nv2ion: returns the /ion/ of a series of nodes/variables

Description Usage Arguments Details Value Examples

View source: R/f1.rbsb2.code.r

Description

(ba) This is a central, basic and very general function for programming with /rebastaba/, so not that easy to grasp. It is suggested to read the detail section.
From a series of nodes (or variables) indicated with 'x' returns their complete name/index descriptions under a 'ion' object. Checking can be desactivated, anyway it is of course conditional to rbsb.mck...
Be aware that the proposed order is not respected, nodes/variables are sorted!

Usage

1
nv2ion(x, nom, kwhat="n", check=TRUE)

Arguments

x

indicates one or several subsets of nodes/variables of the second argument (nom). When they are several subsets, nv2ion deals with the union of them. The indication can be made (1) by names (character interpreted of nodes or variates according to the third argument kwhat; (ii) a numeric matrix of two rows giving its columns the [node number, variable number]; (iii) a numeric giving the index of nodes or variables according to the third argument kwhat.
See the description section for more insights.
Additional facilities are given by the extensions of '-' (when x is a character), 0 and -1 (when x is numeric). "-", matrix(c(0,-1),2) and 0 are equivalent. Notice that matrix(c(0,0),2) will keep on the developped set of variable names (not using '-').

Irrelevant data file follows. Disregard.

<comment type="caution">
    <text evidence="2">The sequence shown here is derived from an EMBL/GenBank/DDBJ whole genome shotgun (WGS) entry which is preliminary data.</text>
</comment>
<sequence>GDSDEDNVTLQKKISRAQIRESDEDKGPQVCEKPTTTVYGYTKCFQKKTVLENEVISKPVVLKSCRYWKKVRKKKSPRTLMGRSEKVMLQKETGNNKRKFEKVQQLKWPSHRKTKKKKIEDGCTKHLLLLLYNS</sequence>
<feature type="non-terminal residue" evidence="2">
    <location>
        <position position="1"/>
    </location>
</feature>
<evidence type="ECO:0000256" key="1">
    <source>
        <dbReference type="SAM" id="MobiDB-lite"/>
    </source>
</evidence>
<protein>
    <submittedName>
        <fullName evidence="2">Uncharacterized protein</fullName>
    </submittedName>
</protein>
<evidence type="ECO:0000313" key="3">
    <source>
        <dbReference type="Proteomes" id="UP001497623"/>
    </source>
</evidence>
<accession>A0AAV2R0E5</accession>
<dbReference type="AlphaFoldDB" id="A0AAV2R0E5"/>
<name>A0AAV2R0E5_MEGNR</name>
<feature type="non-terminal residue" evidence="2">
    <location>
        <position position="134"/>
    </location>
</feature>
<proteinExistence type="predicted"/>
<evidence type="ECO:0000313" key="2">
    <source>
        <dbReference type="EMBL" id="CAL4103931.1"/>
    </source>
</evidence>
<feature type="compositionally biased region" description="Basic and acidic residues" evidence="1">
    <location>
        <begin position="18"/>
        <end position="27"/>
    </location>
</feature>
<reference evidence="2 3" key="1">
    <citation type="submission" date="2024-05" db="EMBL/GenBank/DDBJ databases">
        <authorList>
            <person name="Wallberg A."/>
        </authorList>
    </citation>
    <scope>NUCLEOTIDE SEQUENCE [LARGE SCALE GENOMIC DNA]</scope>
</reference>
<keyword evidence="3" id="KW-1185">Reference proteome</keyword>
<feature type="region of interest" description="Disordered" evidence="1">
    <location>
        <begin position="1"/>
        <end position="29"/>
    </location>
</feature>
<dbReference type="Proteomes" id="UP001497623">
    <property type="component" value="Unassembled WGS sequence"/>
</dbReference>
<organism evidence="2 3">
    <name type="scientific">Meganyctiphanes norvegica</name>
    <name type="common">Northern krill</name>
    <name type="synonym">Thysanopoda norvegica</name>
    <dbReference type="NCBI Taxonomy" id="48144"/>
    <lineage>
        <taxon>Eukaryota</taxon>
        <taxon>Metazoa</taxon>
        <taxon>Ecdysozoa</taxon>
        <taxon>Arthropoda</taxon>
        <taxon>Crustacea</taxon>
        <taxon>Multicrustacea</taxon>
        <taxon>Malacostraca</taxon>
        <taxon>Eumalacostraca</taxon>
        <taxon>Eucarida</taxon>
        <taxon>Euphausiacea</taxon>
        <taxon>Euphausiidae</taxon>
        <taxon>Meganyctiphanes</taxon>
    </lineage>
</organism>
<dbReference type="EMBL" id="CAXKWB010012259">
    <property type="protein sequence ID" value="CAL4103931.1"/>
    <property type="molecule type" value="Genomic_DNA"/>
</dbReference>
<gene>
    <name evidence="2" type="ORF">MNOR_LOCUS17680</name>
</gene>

nom

nom object of reference.

kwhat

This argument is used in two different ways according its values. When 'x' is a single numeric it indicates if the user wants to specify a node ("n"/"N") or a variable ("v"). But when it is a node (either numeric or character), it indicates if the node is wanted ("n") of the set of variables of this n

check

( when TRUE checking of the argument consistence is performed if rbsb.mck is also TRUE.

Details

There are different ways to designate a subset of nodes/variables belonging to a /nom/ object. Let A[a], A[b], A[c], B, C[1], C[2] be the set of variables of /nom/ uu given in the example section. Intuitively, we coud designate the first node in different ways: (1) as the first node, (2) as the node of name 'A', (3) as the first three variables of uu, (4) as the subset of variables 'A[a]', 'A[b]' and 'A[c]'... nv2ion using one of these ways (and more) returns equivalent ways of defining them.
Said in a different manner, it gives the simultaneous translation of one way in every known ways. This could be quite useful for exchanges between user and algorithms. Another properties is to give the subsets in a unique way.
In fact "-" is rbsb.all.

Value

A 'ion' object comprising names, indices and identifications.

@nn

The node names.

@vn

The variable names.

@nvn

The node[variable] names.

@ij

The variable indices within each node.

@nk

The indices at the node level.

@vk

The indices at the variable level.

@iden

The identification of the x inputs by a character vector of the same length and containing either 'nn' (-> node as node), or 'nv' (-> node as variable set), or 'v' (-> variable level).

Examples

1
2
3
4
5
6
7
8
9
 rbsb3k("RESET"); # needed only for R checking, to be forgotten
 nv2ion(1, rbsb.nom2, "n");
 nv2ion(1, rbsb.nom2, "N");
 nv2ion(1, rbsb.nom2, "v");
 nv2ion(0, rbsb.nom2, "n");
 nv2ion("-", rbsb.nom2, "n");
 nv2ion("A", rbsb.nom2, "n");
 nv2ion("B", rbsb.nom2, "n");
 nv2ion("C", rbsb.nom3, "n");

rbsb documentation built on May 31, 2017, 1:45 a.m.